Bernstein, Richard. "Accusations of Abuse Haunt the Legacy of Dr. Bruno Bettelheim," New

 

Bernstein, Richard. "Accusations of Abuse Haunt the Legacy of Dr. Bruno Bettelheim," New
York Times, 4 November 1990, p. E6.

Bruno Bettelheim has been one of the big names in American psychiatry for decades. He was the
longtime head of the Sonia Shankman Orthogenic School in Chicago. The school he headed was
supposed to be one full of nurturing, loving, care. He developed his ideas about the home from
his experience in a German concentration camp where the "total community" was destructive.
But he saw in that community the power of the total community; he then sought to use the total
community effectively in curing patients. He sought to create, as it were, a positive total
community wherein children could feel the positive effects of a holistic community. That was the
theory anyway.

"When Bettelheim took his own life last March at the age of 86, the obituaries stressed the
greatness of the man and his pioneering methods. But the praise has now led to a powerful
reverse current, with the psychiatrist portrayed not as a dedicated man of wisdom, but as a
megalomaniacal tyrant who systematically abused children, undermined their self-confidence,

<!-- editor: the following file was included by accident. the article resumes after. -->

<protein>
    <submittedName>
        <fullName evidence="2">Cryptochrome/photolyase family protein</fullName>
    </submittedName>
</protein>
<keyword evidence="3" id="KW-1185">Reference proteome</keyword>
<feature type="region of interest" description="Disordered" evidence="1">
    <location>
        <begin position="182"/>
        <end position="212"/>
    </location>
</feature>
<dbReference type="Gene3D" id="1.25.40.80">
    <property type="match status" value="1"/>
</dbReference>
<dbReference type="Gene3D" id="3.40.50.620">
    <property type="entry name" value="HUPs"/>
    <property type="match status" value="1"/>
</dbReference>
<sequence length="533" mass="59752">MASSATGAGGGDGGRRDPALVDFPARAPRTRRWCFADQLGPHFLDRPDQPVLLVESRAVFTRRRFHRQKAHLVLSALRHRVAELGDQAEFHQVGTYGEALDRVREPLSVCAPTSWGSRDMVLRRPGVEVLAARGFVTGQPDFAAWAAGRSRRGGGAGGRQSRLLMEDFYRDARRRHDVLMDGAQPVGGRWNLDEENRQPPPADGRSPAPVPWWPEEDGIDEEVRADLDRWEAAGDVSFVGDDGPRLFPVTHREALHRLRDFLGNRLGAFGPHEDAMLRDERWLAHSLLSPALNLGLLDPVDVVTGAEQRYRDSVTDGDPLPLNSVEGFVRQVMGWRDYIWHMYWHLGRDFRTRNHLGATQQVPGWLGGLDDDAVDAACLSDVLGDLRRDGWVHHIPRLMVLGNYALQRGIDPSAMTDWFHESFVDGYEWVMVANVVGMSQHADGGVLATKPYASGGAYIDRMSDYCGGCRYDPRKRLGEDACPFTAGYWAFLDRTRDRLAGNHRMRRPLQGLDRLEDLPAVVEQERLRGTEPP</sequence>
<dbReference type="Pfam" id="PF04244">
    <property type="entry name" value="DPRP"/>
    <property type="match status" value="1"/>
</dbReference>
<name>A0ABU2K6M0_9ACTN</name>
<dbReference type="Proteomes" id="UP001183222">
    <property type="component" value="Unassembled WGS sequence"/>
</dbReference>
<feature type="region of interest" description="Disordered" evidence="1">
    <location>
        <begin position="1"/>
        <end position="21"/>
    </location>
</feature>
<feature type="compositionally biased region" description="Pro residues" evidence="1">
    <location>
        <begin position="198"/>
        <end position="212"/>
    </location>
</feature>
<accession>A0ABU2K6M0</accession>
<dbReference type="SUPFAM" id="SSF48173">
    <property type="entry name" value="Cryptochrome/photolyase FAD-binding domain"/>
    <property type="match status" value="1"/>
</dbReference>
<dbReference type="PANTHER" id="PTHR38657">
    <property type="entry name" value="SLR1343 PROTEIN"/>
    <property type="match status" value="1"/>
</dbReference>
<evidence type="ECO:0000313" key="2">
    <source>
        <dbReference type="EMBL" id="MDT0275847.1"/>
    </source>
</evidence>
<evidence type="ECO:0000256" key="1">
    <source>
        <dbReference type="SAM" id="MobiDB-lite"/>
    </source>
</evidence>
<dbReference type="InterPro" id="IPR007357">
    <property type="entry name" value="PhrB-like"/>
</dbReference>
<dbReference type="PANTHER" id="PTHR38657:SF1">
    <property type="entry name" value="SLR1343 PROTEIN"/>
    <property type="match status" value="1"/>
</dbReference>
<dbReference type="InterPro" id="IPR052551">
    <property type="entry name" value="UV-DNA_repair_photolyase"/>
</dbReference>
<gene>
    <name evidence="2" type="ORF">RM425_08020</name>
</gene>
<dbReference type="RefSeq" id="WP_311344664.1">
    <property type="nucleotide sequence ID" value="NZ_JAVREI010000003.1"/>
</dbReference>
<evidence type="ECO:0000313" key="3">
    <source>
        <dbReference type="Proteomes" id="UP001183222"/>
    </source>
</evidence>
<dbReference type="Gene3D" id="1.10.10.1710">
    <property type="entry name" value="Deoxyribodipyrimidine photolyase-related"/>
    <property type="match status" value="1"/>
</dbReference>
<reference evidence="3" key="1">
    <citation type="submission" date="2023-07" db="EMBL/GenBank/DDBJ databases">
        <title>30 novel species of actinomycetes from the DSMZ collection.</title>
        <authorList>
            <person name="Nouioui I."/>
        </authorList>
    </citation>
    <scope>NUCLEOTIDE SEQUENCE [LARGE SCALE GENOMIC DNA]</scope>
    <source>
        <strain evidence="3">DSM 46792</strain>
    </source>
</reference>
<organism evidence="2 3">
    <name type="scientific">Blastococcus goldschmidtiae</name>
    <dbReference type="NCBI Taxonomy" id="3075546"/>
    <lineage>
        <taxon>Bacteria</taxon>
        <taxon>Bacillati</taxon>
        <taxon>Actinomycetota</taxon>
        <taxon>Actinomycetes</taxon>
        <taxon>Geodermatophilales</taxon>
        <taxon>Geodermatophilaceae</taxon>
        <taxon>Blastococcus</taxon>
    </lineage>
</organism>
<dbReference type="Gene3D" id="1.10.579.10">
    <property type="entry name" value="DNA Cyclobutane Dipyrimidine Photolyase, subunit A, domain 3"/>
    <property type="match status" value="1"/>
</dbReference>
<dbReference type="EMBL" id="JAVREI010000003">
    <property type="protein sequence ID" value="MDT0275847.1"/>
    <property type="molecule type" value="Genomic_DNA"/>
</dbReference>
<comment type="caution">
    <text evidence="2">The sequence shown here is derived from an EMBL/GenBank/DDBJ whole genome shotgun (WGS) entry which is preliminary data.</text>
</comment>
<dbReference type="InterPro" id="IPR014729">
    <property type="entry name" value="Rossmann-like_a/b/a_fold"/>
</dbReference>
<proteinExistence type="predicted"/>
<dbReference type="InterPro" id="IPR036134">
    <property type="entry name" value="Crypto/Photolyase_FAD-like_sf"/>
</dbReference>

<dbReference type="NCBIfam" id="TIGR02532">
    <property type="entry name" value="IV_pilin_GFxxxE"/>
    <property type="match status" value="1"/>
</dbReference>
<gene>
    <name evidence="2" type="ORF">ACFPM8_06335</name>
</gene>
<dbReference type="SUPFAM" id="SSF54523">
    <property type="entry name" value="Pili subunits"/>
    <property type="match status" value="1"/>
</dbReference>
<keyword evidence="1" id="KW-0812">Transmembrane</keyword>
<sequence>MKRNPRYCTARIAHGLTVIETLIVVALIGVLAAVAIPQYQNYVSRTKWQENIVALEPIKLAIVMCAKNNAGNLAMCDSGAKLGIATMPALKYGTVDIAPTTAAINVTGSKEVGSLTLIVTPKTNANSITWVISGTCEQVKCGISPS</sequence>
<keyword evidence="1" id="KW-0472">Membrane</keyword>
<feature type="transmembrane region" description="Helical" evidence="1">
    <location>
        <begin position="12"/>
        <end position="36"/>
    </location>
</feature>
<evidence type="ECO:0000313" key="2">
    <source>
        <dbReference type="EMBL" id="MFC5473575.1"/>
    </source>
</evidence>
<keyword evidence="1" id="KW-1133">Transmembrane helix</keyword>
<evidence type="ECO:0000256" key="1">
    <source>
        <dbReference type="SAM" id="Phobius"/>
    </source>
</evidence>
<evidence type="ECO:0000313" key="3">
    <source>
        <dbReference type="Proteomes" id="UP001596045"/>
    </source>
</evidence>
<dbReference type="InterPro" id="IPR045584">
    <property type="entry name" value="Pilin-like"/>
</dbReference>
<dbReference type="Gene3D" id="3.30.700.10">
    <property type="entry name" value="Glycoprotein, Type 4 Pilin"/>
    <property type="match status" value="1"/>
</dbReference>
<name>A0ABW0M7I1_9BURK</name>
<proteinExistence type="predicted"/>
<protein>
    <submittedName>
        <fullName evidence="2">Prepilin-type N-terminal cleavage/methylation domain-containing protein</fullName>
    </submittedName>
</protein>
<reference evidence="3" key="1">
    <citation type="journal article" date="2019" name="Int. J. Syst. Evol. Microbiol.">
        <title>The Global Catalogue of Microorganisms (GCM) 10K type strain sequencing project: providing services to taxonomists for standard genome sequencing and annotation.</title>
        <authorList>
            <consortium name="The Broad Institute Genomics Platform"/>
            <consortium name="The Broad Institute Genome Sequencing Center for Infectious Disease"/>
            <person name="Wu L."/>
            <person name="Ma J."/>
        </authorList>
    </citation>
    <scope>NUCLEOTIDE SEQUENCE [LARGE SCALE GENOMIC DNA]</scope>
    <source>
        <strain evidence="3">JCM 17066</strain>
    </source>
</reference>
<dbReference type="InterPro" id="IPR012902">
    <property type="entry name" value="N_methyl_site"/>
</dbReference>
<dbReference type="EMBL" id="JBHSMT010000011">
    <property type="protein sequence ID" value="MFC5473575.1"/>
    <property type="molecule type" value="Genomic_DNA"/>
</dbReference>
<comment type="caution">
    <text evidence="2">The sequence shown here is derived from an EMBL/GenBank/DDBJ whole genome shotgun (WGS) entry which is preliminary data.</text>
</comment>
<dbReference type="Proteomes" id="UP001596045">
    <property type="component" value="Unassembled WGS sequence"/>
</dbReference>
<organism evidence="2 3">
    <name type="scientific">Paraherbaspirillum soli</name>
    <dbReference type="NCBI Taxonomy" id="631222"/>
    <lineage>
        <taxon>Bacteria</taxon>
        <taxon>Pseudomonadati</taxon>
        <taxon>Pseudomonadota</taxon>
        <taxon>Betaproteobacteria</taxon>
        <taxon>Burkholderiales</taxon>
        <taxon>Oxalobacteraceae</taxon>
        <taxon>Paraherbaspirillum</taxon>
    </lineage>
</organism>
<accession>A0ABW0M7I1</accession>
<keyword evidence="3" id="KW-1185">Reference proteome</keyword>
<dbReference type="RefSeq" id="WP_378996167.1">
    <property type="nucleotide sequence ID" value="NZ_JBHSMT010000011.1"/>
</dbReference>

and publicly humiliated and beat them. The angry charges, made by former patients and at least
one former counselor at the school, question not only Bettelheim's judgment but his honesty.
One contention of the critics - hotly contested by therapists who worked with Bettelheim - is that
some of his patients were never as desperately sick as he said they were. Bettelheim, they say, set
himself up as a kind of judge and jury at the school, never submitting his diagnoses or
assessments of cures to peer review."

Bettelheim has his defenders. Former employees at the clinic and its present director argue that
while Bettelheim may have used corporal punishment, they insist that he never used it in an
uncontrolled way. "Some therapists suggest that the former students are working out the normal,
even healthy anger they might feel toward Bettelheim, who intentionally served as a kind of
surrogate father..." They further explain, "Incidents that happened 20, 30 or more years ago may
have been distorted in the minds of some students..." A the uses to which time and theory can be
put.

"Maybe the most troubling aspect of the issue is the impossibility of reconciling it once and for
all. Bettelheim, after all, can no longer speak for himself, so there is no way to resolve the
conflicting stories of a man everyone sees as not only powerful and complex, but mysterious as
well."